Total body water (TBW), 0.6 × BW; Vdrained, volume drained; Purea, plasma urea; Pcreatinine, plasma creatinine; D, dialysate; U, urine.

Hydration status was assessed by multifrequency bio-impedance spectroscopy (BCM®; Fresenius Medical Care, Bad Homburg, Germany) at 0, 3, and 6 months. BCM measured hydration status during dwell time (while PD fluid was in the abdomen). Overhydration (OH) was identified by ECF volume minus predicted ECF volume for each patient. As a result, PD solution did not interfere with the results.

Outcome measurement

The primary outcome was the difference in daily urine output at the 3rd and 6th month of the study compared to baseline (ΔUO) between the single diuretic and triple diuretic group.

Change in daily urine output (ΔUO) = daily urine output at the 3rd and 6th months of study – daily urine output at baseline

Secondary outcomes were the difference in daily urinary sodium excretion, urinary potassium excretion, hydration status, and daily glucose exposure (g/day) at the 3rd and 6th months compared to baseline (all participants used a dextrose-based PD fluid). The PD prescription was adjusted according to the patient’s volume status and dialysis adequacy. We recorded PD data, including glucose concentration, daily PD fluid volume, and ultrafiltration, and calculated daily net glucose exposure.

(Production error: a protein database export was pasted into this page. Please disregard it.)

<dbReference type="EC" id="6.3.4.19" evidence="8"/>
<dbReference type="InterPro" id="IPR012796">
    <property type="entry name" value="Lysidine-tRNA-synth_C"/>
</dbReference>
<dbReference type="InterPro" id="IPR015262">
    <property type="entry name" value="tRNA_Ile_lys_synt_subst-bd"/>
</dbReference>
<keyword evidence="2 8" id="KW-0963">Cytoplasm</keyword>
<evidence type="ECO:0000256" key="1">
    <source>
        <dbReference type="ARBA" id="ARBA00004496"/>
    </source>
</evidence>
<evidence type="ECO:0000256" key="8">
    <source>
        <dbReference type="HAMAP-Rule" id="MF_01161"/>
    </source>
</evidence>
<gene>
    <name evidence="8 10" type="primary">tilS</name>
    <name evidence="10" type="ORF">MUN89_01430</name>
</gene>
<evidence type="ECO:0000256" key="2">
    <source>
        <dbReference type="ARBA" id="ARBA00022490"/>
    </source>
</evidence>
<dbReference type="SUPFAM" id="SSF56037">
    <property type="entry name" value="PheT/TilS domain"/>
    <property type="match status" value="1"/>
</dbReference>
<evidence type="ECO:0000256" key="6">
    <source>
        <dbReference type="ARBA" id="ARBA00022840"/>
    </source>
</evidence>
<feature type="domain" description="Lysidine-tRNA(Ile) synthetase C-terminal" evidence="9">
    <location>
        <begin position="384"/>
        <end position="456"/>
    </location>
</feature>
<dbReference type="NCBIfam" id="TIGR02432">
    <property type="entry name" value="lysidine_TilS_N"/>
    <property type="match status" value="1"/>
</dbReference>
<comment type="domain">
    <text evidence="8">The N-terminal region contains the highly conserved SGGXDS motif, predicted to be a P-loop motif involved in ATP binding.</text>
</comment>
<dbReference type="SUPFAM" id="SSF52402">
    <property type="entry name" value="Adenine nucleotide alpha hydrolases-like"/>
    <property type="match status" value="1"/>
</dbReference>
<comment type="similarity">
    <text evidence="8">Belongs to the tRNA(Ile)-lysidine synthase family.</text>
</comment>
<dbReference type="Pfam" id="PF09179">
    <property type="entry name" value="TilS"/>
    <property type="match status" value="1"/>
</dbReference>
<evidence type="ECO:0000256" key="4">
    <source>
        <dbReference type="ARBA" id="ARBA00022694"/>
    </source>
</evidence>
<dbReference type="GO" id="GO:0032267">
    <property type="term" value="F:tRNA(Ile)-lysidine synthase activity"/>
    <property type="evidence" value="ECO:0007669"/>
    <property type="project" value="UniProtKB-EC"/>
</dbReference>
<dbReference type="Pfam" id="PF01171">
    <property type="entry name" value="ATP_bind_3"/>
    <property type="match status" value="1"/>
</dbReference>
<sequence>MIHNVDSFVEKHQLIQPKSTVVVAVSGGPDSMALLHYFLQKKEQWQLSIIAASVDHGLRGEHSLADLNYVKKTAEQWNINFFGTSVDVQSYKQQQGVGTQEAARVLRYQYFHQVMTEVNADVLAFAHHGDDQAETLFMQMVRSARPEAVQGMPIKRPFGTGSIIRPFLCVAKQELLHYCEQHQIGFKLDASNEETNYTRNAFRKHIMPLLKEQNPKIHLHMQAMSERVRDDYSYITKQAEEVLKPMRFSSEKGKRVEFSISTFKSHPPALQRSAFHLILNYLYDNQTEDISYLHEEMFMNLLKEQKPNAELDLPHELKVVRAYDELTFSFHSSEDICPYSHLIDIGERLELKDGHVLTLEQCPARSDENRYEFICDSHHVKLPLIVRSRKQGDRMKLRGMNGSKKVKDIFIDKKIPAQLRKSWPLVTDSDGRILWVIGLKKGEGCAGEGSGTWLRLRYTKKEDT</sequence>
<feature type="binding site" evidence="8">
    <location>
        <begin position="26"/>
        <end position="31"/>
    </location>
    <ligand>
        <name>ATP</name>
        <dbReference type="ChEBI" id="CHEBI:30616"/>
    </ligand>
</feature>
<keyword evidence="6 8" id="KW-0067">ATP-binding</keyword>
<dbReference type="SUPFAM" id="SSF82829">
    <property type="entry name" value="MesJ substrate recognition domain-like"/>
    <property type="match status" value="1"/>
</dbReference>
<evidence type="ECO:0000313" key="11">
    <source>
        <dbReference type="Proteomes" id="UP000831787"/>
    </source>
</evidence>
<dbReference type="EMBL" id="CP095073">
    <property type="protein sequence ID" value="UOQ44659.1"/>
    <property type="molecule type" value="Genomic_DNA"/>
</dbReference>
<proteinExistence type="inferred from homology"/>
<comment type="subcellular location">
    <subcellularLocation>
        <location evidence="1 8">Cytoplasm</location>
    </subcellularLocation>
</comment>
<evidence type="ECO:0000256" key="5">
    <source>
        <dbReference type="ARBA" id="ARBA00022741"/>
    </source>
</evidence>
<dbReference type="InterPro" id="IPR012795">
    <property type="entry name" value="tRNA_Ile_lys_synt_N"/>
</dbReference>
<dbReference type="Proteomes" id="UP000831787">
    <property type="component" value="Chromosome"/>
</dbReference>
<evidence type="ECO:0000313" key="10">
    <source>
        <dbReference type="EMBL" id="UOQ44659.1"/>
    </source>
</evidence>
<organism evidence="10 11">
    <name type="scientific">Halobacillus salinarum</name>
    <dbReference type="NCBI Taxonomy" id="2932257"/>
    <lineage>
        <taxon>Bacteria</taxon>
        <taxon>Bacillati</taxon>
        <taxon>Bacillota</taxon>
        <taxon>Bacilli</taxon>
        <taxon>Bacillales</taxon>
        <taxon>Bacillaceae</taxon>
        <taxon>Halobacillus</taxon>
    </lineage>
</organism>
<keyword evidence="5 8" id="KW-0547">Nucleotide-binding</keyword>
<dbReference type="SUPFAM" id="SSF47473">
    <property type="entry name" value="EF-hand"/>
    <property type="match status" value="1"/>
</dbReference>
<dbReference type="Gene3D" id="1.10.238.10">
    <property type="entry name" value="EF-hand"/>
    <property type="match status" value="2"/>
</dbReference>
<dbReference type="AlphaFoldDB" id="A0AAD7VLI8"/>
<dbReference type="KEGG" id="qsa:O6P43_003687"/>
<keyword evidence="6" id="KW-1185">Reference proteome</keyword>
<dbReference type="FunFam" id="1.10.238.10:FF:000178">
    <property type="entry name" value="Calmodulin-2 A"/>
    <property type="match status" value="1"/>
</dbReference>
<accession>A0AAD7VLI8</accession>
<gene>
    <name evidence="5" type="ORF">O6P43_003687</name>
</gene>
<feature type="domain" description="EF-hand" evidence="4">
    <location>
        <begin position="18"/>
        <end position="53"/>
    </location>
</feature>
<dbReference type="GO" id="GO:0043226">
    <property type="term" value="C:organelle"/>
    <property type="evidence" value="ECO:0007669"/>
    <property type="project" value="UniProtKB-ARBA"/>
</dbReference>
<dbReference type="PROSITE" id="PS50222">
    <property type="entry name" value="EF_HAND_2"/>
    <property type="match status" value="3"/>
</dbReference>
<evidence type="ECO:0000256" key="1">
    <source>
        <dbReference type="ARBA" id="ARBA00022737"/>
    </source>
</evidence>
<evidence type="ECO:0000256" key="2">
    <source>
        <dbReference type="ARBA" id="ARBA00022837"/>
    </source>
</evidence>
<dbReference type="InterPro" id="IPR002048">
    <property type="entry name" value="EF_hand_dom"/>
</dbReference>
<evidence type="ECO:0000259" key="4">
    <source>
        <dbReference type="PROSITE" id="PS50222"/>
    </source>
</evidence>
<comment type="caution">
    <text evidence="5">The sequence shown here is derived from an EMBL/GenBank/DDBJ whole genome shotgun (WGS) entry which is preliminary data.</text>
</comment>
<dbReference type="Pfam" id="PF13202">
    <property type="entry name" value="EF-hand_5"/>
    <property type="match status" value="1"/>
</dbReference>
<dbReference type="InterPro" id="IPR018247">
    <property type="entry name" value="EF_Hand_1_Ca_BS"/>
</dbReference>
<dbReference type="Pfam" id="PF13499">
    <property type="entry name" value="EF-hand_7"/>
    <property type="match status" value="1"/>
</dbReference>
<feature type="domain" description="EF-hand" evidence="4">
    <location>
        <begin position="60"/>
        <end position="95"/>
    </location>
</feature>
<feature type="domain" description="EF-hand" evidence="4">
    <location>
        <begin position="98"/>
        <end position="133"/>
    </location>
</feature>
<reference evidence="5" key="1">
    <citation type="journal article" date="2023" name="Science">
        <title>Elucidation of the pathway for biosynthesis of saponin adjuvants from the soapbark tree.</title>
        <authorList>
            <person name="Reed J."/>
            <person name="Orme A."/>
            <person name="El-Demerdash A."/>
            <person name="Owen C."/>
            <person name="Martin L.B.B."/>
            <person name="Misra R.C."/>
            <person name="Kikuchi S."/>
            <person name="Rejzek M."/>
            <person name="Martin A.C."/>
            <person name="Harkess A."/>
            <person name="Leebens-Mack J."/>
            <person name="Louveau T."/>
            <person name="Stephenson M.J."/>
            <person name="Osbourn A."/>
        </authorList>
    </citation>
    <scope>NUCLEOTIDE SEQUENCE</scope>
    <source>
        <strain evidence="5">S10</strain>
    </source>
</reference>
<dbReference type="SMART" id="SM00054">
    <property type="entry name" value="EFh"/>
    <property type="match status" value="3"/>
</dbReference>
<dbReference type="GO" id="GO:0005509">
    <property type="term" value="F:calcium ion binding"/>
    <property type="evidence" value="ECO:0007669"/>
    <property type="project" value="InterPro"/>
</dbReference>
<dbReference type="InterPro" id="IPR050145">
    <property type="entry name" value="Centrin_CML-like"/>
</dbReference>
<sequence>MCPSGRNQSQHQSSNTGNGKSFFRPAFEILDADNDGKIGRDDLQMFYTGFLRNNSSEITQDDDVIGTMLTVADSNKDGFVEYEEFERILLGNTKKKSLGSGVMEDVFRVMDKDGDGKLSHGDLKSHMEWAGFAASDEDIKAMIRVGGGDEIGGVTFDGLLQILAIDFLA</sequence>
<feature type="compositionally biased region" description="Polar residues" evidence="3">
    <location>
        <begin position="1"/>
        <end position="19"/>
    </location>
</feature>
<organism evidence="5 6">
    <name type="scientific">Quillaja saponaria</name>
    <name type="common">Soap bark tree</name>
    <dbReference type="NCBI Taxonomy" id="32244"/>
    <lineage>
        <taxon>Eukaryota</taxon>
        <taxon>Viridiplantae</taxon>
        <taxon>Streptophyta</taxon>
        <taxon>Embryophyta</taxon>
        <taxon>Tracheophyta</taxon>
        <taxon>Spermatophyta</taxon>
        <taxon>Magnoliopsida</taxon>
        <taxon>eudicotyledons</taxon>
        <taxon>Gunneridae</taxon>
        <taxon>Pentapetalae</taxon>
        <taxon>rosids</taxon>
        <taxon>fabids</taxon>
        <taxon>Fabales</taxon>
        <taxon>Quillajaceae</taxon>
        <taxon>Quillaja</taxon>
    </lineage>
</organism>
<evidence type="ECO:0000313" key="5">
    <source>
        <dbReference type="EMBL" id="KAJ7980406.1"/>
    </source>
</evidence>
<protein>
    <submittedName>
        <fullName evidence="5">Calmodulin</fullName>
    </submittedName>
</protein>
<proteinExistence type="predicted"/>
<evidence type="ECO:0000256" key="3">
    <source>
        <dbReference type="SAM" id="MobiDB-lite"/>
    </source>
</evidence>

Change in daily urinary sodium excretion = daily urinary sodium excretion at 3rd, 6th month of study – daily urinary sodium excretion at baseline

Change of daily urinary potassium excretion = daily urinary potassium excretion at 3rd, 6th month of study – daily urinary potassium excretion at baseline

Change in OH = OH at 3rd, 6th month – OH at baseline

Daily net glucose exposure (g/day) = sum of % glucose × PD fluid volume

Statistical analysis

To detect a 20% difference in delta urine output (ΔUO) between groups, a sample size of 25 patients in each group was required to achieve 80% power to detect a significant difference in daily urine output at 3 and 6 months compared to baseline with two-tailed alpha of 0.05. Numerical data were presented as mean ± standard deviation. The difference between the two groups was analyzed by paired Student’s t test to test the difference in primary and secondary outcomes at 3 and 6 months between groups and Fisher’s exact test was used to test the adverse events profiles. A P value < 0.05 was considered significant. Data were analyzed by intention-to-treat analysis. Statistical analysis was performed using R programming language version 3.0.1 (R Foundation for Statistical Computing, Vienna, Austria).